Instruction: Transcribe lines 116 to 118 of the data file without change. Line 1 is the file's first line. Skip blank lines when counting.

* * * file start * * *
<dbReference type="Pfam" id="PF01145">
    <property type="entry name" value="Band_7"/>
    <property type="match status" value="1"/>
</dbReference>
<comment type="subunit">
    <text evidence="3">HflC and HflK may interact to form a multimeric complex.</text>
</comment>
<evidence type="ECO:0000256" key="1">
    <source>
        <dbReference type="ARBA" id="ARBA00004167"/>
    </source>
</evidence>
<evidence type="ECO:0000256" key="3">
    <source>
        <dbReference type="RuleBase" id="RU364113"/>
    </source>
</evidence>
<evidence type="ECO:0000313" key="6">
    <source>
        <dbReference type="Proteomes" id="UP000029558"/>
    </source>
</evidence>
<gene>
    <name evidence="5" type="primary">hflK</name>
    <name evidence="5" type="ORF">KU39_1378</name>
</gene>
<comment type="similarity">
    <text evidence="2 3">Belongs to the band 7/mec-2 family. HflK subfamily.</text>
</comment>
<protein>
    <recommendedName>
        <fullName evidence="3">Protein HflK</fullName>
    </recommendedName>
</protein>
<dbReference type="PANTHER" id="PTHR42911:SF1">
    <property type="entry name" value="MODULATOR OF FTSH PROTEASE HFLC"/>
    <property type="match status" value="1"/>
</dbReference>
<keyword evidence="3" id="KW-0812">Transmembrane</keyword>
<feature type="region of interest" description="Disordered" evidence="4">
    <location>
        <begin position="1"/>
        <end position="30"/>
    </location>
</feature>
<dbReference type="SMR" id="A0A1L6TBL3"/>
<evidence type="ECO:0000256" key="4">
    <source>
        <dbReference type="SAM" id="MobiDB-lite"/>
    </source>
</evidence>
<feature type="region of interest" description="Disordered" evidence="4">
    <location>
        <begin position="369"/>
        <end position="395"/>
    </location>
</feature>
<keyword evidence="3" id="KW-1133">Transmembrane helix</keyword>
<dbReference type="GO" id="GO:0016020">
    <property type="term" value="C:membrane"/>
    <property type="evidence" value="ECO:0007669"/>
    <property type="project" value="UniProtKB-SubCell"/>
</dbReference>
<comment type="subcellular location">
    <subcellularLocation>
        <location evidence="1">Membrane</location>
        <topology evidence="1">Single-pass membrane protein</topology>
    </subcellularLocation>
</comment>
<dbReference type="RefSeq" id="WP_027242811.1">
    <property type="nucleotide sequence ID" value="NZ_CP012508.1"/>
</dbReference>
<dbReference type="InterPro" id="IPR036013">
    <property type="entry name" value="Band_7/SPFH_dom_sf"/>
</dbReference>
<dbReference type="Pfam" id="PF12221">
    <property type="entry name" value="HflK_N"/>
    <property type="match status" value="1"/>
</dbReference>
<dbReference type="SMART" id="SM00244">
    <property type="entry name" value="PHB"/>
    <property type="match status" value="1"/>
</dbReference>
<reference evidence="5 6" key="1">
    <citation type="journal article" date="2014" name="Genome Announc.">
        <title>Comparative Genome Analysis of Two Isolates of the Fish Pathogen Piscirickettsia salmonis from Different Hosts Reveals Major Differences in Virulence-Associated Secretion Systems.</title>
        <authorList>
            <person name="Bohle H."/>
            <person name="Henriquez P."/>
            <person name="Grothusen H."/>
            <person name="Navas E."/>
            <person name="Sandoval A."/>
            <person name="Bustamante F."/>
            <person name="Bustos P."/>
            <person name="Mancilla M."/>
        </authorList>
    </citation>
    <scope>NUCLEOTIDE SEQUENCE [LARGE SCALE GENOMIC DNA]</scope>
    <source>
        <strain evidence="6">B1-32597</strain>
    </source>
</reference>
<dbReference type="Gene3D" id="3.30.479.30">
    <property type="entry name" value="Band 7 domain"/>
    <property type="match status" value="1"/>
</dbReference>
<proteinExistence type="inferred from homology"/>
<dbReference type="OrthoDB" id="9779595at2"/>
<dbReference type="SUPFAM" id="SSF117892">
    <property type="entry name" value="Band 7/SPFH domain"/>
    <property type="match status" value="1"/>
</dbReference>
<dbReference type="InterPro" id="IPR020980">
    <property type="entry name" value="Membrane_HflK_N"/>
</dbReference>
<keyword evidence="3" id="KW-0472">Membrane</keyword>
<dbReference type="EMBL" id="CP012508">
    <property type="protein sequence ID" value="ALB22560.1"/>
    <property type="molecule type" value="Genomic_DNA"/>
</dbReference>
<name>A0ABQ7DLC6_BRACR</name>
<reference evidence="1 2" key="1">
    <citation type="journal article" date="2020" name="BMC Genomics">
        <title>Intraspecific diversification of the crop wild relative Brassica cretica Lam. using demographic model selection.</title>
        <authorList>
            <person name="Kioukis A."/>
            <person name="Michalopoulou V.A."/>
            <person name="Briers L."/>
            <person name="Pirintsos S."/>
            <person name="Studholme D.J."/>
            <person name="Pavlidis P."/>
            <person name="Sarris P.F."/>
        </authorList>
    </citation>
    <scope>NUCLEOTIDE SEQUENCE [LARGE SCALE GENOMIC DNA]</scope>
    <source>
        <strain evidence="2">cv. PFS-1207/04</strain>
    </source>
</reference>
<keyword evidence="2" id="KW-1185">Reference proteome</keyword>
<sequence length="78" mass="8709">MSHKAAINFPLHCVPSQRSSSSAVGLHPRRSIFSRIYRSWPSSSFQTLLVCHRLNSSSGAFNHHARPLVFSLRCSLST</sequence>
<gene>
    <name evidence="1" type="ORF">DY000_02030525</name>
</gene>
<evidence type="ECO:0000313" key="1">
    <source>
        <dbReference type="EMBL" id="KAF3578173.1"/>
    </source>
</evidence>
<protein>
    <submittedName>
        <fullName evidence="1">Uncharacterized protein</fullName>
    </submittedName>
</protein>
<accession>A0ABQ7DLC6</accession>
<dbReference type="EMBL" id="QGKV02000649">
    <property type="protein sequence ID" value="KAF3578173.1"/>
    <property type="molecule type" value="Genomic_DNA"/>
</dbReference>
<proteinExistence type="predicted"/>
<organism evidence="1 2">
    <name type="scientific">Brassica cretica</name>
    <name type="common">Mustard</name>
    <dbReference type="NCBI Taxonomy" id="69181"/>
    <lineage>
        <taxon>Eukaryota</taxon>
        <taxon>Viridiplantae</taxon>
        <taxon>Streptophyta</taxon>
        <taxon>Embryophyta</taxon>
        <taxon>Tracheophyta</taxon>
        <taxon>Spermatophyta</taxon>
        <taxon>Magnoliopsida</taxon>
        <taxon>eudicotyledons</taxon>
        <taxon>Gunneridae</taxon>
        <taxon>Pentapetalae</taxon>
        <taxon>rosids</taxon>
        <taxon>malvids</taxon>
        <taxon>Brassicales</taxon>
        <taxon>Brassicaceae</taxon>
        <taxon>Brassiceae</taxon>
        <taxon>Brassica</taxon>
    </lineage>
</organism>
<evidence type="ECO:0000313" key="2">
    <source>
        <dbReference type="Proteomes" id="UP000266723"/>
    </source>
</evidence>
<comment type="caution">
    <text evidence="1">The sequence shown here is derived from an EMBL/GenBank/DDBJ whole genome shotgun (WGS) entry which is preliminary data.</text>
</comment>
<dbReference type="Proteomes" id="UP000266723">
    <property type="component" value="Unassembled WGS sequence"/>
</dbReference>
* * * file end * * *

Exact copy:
<keyword evidence="3" id="KW-0472">Membrane</keyword>
<dbReference type="EMBL" id="CP012508">
    <property type="protein sequence ID" value="ALB22560.1"/>